A planned UN treaty is aimed at improving global action to fight cybercrime — but there are concerns from rights groups about overreach.
The UN has hit the halfway mark in the negotiating process for its cybercrime treaty, with a fourth negotiating session scheduled for later this month.
The catchily-named Ad Hoc Committee to Elaborate a Comprehensive International Convention on Countering the Use of Information and Communications Technologies for Criminal Purposes first met last February and aims to finalize its text by early next year.
It's likely to cover international cooperation, access to potential digital evidence by law enforcement authorities — including across borders — along with human rights and procedural safeguards.
And it will build on the existing Budapest Convention, adopted by 67 countries, which aimed to deal with cybercrimes such as illegal access to a computer system, fraud and forgery, and illegal data interception by harmonizing national law and enabling international cooperation. However, there are significant concerns.
What is cybercrime?
For a start, there's no clear consensus on what actually constitutes cybercrime. While there's agreement that activities such as illegally gaining access to, intercepting, or interfering with computer data and systems are covered, many states wish to go further by including 'cyber-enabled' crimes.
This would cover instances where information and communication technologies played a significant role in facilitating crimes such as fraud, forgery, or child sexual abuse — not exactly a rare occurrence.
Meanwhile, many proposed elements of the treaty fail to include intent, meaning that even non-malicious behavior could be criminalized.
"We’ve maintained that cybercrimes should be understood as those that specifically target computer systems, and that the treaty should require fraudulent intent on the part of the accused person," say Katitza Rodruiguez and Karen Gullo of the Electronic Frontier Foundation (EFF).
Otherwise, they say, "Such laws can potentially be used against anyone who did something with a computer that someone else didn’t like, even with no intent to cause any harm, and are often abused to punish security researchers or journalists."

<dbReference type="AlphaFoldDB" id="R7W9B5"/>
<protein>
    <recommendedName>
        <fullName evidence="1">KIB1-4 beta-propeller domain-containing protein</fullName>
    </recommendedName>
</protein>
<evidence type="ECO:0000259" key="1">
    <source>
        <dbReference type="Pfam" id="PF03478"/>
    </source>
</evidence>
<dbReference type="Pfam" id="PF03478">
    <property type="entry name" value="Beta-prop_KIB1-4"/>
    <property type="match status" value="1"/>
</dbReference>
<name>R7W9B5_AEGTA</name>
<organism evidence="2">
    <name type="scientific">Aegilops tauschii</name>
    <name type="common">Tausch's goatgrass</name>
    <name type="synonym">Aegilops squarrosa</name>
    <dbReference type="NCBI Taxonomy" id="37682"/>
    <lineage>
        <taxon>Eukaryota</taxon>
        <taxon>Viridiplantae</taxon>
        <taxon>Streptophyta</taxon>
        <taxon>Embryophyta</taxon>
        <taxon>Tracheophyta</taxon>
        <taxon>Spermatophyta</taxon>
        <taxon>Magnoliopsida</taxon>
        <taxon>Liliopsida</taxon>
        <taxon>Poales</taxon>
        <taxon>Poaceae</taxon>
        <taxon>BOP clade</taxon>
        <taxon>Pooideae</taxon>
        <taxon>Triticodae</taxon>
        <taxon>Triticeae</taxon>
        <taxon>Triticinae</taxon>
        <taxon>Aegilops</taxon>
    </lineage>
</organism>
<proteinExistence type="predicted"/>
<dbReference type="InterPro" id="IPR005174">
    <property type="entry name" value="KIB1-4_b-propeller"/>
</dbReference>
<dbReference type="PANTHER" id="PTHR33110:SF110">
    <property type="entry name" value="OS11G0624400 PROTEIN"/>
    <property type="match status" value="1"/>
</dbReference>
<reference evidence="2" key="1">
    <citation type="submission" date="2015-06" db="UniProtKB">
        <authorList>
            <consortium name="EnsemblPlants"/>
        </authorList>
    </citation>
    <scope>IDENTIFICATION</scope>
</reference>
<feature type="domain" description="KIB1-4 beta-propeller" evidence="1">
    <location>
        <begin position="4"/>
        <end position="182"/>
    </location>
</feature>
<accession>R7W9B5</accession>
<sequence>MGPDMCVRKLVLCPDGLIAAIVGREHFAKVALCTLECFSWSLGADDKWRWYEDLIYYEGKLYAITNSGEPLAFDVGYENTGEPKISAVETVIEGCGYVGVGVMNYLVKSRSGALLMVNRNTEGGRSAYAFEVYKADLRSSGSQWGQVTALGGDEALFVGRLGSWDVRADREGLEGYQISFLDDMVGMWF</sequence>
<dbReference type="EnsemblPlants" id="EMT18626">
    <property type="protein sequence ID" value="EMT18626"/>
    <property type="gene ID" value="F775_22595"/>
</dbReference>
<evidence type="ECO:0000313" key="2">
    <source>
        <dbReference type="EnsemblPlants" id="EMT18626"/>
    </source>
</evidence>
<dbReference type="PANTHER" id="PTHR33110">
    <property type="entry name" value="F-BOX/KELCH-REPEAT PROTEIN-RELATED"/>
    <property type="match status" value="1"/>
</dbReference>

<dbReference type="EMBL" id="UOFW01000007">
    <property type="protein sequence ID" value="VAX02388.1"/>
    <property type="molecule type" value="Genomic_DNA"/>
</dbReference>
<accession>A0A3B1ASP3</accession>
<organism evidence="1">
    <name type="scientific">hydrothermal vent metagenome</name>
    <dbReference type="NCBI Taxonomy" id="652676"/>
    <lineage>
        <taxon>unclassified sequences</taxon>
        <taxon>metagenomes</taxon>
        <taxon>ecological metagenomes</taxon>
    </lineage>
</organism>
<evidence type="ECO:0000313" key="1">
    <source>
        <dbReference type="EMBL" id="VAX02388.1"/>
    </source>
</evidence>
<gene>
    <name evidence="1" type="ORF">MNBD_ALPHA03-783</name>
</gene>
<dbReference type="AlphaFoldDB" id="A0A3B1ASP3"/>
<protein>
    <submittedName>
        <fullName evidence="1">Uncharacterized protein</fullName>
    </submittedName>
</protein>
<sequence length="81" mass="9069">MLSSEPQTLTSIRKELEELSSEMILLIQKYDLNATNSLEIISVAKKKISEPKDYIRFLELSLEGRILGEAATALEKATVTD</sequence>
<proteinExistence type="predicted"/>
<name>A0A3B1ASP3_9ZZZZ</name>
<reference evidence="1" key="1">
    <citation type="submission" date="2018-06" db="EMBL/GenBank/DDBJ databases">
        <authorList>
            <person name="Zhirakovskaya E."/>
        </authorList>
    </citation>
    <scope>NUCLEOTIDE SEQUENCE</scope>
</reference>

Next, there have been efforts from some states to introduce content-related offenses. These include ‘incitement to subversive activities and extremism,’ ‘incitement and justification of terrorism,’ ‘engagement of or coercion to suicide,’ ‘sexual extortion and non-consensual sharing of intimate images,’ and even copyright violation.
Provisions against incitement to terrorism are supported by, amongst others, China, Russia, India, Turkey, and Syria; against disinformation by China, Indonesia, and India; and against hate speech by Pakistan, Kuwait, and China.
And, points out Human Rights Watch, "Vaguely worded cybercrime laws purporting to combat misinformation and online support for or glorification of terrorism and violent extremism have been misused to violate freedom of expression, target dissenters, and put them in danger."
Similarly, there are concerns that proposed investigative powers could permit dangerous police surveillance practices across participating states.
"The concern is that, in order to address law enforcement’s jurisdictional problems, the substantive law will become weakened, giving law enforcement too-quick access with too-little due process," notes the US Security Council’s Counter-Terrorism Committee Executive Directorate in a research paper.
"The trend towards universalization, in other words, could lead to a lowest common denominator in terms of due process."
Rights organizations call for safeguards
Privacy and human rights organizations are calling on states to address all these areas, establishing the need for intent and making sure that laws don’t lead to prosecuting whistleblowers, activists, and journalists.
New investigative powers should only be available for bona fide investigations of crimes covered by the treaty and, by default, people should be able to learn if their data was handed over. Gag orders should be imposed only when disclosure would pose a demonstrable threat to an ongoing investigation.
Where interception and real-time collection of data are authorized, it should be made clear that this doesn't mean hacking into networks and end devices; and indiscriminate or indefinite retention of metadata should not be permitted.
"All new powers should come with matching human rights safeguards — with teeth," the EFF says.
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